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Add Data

In this section we will copy a file into lakeFS.

Configuring the AWS CLI

Since lakeFS exposes an S3-compatible API, we can use the AWS CLI to operate on it.

  1. If you don’t have the AWS CLI installed, follow the instructions here.
  2. Configure a new connection profile using the lakeFS credentials we generated earlier:

    aws configure --profile local
    # fill in the lakeFS credentials generated earlier:
    # AWS Access Key ID [None]: AKIAJVHTOKZWGCD2QQYQ
    # AWS Secret Access Key [None]: ****************************************
    # Default region name [None]:
    # Default output format [None]:
    
  3. Let’s test to see that it works. We’ll do that by calling s3 ls which should list our repositories for us:

    aws --endpoint-url=http://localhost:8000 --profile local s3 ls
    # output:
    # 2021-06-15 13:43:03 example-repo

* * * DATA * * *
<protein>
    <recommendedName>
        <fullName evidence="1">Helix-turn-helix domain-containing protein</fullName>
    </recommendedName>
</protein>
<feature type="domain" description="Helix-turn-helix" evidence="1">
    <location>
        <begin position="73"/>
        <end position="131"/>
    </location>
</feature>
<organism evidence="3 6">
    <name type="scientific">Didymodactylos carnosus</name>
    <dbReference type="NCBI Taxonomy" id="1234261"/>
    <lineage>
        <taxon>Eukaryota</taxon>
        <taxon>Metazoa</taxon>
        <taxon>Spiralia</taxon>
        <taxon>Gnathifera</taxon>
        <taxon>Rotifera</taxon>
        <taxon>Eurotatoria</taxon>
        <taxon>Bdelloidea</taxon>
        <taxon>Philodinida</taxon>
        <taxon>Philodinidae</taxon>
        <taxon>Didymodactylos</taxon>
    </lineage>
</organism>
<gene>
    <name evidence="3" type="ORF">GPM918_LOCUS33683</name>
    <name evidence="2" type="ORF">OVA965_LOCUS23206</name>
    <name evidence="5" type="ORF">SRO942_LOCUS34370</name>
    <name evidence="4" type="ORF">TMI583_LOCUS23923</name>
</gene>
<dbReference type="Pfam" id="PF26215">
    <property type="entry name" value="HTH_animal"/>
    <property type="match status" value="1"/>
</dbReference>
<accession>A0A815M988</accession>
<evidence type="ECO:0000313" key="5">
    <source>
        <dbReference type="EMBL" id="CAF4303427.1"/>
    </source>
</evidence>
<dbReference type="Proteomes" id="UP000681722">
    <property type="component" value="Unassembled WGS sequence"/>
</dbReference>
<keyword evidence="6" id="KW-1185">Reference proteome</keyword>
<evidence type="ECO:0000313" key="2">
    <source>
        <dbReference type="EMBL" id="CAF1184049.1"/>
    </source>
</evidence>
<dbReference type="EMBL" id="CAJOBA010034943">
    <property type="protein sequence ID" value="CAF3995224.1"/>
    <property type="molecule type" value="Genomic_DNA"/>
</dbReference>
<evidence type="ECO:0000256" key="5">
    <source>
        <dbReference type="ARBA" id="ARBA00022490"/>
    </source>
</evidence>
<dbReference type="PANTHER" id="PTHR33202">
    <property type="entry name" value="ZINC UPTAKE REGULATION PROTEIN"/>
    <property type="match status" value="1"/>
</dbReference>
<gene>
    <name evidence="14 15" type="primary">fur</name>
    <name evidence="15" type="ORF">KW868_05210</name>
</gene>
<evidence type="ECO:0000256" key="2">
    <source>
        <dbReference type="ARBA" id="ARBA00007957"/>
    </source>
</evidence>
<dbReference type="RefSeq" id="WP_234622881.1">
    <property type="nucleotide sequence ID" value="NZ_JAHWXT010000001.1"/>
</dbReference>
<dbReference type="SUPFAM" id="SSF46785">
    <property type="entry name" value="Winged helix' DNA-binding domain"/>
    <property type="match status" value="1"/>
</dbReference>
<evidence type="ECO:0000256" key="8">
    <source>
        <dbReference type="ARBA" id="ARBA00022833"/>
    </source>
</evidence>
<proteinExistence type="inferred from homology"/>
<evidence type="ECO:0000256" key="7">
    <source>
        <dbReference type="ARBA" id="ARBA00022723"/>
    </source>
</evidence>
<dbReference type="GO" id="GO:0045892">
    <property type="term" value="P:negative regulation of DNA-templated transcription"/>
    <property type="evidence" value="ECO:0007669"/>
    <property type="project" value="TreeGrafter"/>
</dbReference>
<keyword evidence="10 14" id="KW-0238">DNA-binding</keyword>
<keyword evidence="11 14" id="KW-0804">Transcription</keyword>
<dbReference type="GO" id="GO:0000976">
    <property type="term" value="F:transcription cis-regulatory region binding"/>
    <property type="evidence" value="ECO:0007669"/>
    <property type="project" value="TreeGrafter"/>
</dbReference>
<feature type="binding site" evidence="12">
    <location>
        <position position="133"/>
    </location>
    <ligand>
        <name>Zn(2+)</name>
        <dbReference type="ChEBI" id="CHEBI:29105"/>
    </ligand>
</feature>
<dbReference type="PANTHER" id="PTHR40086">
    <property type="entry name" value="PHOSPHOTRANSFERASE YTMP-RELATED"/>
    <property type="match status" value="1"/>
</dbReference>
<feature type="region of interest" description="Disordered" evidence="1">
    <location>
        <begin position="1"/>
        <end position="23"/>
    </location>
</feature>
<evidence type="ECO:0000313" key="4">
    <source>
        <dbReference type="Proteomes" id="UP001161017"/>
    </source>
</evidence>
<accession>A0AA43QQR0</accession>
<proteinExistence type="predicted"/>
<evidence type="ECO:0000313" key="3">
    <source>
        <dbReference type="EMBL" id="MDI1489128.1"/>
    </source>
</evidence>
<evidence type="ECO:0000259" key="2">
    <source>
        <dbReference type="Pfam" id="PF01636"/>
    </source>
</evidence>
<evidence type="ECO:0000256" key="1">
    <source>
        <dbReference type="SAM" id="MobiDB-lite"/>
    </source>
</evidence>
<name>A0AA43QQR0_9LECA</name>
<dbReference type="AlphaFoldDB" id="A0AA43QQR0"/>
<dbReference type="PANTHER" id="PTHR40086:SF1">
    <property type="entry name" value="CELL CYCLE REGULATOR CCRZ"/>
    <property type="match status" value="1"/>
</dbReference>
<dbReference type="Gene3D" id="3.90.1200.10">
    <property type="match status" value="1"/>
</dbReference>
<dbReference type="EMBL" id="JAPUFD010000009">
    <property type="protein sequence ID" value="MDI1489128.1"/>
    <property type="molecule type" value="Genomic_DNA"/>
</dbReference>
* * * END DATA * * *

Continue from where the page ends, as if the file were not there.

Note the usage of the --endpoint-url flag, which tells the AWS CLI to connect to lakeFS instead of AWS S3.

  4. Great, now let’s copy some files. We’ll write to the main branch. This is done by prefixing our path with the name of the branch we’d like to read/write from:

    aws --endpoint-url=http://localhost:8000 --profile local s3 cp ./foo.txt s3://example-repo/main/
    # output:
    # upload: ./foo.txt to s3://example-repo/main/foo.txt
    
  5. Back in the lakeFS UI, we are able to see our file in the Uncommitted Changes tab:

    Object Added

Next steps

It’s time to commit your changes using the lakeFS CLI.